Liz Bourke Reviews The Iron Princess by Barbara Hambly

The Iron Princess, Barbara Hambly (Open Road Media 978-1-50408-132-0, $34.99, 360pp, hc; 978-1-50407-902-0, $18.99, 360pp, tp) February 2023. Cover by Amanda Shaffer.

Barbara Hambly’s early career was defined by her fantasy novels, and for many read­ers in the 1980s – and indeed, a number of writers – books like The Ladies of Mandrigyn and Dragonsbane proved influential, even for­mative. But for the last decade and a half, she’s been ...Read More

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Liz Bourke Reviews Rubicon by J.S. Dewes

Rubicon, J.S. Dewes (Tor 978-1-25085-123-9, $19.99, tp) March 2023.

Rubicon, J.S. Dewes’s third published novel after The Last Watch and The Exiled Fleet, offers a fresh setting and different approach to military-flavoured space opera than Dewes’ previous work.

Specialist Adrienne Valero has died 96 times since her enlistment. Every time, she’s resur­rected into a fresh ‘‘husk’’ and redeployed to the front lines of her people’s struggle against ...Read More

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Liz Bourke Reviews The Magician’s Daughter by H.G. Parry

The Magician’s Daughter, H.G. Parry (Redhook 978-0-31638-370-7, $18.99, tp) February 2023.

H.G. Parry’s The Magician’s Daughter is a very different novel to Rubicon. As with Rubicon, this is the first novel by the author that I’ve read. As with Rubicon, I’m favourably impressed. That’s about where the similarities end, because The Magician’s Daughter is a fantasy set in 1912, one I almost dismissed out of hand. ...Read More

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Liz Bourke Reviews The Keeper’s Six by Kate Elliott

The Keeper’s Six, Kate Elliott (Tordotcom 978-1-25088-913-3, $19.99, 208pp, hc) January 2023. Cover by Emmanuel Shiu.

Kate Elliott is a writer whose work I have long enjoyed and admired for its human­ity and its scope, even when that work tackled subjects I couldn’t quite enjoy. From epic fantasy with the high politics and romantic entanglements of the Spiritwalker trilogy, the convulsions of societies in transition of the Crossroads trilogy, ...Read More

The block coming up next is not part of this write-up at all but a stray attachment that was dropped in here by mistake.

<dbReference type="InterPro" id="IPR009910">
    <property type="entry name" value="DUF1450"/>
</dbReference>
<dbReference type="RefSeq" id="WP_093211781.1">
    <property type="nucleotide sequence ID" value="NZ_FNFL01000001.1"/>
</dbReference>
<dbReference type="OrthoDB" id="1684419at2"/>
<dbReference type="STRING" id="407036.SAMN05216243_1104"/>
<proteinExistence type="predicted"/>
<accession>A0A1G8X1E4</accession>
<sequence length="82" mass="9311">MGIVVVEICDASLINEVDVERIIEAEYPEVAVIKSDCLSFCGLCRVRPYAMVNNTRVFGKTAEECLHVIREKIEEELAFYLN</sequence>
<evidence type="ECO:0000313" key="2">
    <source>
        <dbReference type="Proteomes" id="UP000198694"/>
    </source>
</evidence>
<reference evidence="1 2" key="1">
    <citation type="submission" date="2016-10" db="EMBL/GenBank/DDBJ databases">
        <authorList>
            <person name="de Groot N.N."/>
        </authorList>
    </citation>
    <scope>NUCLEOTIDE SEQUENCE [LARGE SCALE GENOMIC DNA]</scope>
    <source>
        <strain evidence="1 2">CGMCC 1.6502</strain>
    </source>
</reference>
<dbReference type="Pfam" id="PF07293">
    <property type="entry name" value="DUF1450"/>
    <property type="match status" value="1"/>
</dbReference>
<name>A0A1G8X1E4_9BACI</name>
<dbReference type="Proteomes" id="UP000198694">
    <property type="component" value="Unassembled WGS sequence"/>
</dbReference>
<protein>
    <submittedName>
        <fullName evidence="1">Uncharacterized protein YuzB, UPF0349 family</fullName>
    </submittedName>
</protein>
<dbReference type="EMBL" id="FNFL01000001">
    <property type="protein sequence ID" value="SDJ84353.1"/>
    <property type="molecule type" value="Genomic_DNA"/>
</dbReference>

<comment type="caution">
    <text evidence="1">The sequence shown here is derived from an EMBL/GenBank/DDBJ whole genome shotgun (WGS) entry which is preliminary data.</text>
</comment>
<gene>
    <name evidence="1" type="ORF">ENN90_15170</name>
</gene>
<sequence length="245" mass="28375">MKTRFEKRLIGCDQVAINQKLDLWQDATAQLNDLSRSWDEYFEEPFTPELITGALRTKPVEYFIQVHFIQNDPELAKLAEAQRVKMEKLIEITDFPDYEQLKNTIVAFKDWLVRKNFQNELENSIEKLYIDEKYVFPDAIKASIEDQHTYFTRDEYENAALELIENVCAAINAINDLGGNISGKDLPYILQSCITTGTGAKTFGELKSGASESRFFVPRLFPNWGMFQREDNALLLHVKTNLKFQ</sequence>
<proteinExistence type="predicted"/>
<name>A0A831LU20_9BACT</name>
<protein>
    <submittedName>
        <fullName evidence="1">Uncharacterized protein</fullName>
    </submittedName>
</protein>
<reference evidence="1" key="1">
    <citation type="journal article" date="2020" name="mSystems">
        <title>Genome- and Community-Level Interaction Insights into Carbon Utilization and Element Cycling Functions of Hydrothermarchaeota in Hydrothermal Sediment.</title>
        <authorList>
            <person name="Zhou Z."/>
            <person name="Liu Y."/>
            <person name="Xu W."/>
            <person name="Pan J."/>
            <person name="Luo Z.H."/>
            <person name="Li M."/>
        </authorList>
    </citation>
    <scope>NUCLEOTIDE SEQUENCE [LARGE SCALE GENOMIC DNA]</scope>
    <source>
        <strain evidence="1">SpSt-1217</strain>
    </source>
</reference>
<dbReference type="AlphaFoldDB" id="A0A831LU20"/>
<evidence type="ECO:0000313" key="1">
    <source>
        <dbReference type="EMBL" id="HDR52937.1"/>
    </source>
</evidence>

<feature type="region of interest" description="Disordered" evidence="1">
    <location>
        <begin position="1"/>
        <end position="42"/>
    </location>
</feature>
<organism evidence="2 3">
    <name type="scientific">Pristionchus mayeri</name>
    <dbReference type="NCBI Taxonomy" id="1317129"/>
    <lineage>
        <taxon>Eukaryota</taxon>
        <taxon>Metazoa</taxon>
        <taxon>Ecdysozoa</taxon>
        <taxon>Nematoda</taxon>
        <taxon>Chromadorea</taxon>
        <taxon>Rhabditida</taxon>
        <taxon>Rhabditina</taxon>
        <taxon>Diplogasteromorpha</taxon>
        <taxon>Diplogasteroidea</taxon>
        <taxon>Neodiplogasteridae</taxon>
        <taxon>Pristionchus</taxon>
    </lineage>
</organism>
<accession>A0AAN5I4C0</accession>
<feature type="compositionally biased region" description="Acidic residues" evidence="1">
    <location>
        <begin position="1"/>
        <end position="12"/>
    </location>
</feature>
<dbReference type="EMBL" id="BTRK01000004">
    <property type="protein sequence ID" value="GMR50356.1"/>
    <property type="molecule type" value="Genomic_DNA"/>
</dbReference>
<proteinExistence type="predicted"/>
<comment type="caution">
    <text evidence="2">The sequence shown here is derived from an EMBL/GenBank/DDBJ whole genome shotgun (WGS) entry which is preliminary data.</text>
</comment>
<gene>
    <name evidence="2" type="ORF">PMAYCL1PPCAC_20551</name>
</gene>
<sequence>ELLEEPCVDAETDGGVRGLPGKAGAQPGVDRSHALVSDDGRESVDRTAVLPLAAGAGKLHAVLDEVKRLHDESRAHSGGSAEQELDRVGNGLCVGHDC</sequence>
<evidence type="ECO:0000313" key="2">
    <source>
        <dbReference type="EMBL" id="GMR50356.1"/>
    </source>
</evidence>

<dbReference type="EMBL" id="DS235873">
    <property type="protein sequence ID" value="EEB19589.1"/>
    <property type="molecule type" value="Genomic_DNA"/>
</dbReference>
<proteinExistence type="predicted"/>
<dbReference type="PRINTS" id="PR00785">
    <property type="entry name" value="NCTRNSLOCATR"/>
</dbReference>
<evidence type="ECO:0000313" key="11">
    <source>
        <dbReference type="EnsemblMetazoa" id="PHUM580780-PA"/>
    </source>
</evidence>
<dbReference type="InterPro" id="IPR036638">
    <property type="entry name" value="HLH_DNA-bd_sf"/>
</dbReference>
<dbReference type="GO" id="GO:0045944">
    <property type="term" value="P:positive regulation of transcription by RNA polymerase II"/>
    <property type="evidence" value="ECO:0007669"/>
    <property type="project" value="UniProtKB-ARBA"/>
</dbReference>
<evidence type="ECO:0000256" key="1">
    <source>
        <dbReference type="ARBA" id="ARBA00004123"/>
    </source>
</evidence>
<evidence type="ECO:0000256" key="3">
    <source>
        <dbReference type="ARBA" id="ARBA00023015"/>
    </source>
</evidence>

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Liz Bourke Reviews The Grief of Stones by Katherine Addison

The Grief of Stones, Katherine Addison (Tor 978-1-25081-389-3, $25.99, 256pp, HC) June 2022.

Katherine Addison’s The Grief of Stones is a novel I scarcely feel capable of reviewing as it deserves. Addison’s The Goblin Emperor is rightly considered a modern classic, a storytell­ing tour-de-force, and other books set in the same world were long-awaited. This anticipa­tion culminated last year, with The Witness for the Dead, a mystery novel ...Read More

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Liz Bourke Reviews Prison of Sleep by Tim Pratt

Prison of Sleep, Tim Pratt (Angry Robot 978-0-85766-942-1, $14.99, 400pp, tp) April 2022. Cover by Kieryn Tyler.

Prison of Sleep is the concluding volume of Tim Pratt’s multiverse duology. At this remove, I can’t remember much about the first volume, Doors of Sleep (2021), except for four things: the first-person narrator, Zax, whirled unwillingly from world to world when he slept, pursued by a nemesis; the fact that he’s ...Read More

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Liz Bourke Reviews The Bone Orchard by Sara A. Mueller

The Bone Orchard, Sara A. Mueller (Tor 987-1-250-77694-5, $26.99, 432pp, hc) March 2022.

The Bone Orchard is Sara A. Mueller’s debut novel. Aesthetically, it has more than a touch of the gothic; thematically, its arguments about autonomy and identity, personhood and empire, remind me strikingly of Arkady Martine’s science fiction, Max Gladstone’s Craft books, and A.K. Larkwood’s debut The Unspoken Name. Bones and traps and secrets, oh ...Read More

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Liz Bourke Reviews Nettle & Bone by T. Kingfisher

Nettle & Bone, T. Kingfisher (Tor 978-1-25024-404-8, $25.99, 256pp, hc) April 2022.

Kingfisher, as many of us know, is the open pen name of Ursula Vernon. Vernon is an award-winning author under both names, and her novels and stories as Kingfisher are united by their combination of pragmatism among characters and peculiarity in worldbuilding, with a strong sense of humour and a definite impression that, given a choice between ...Read More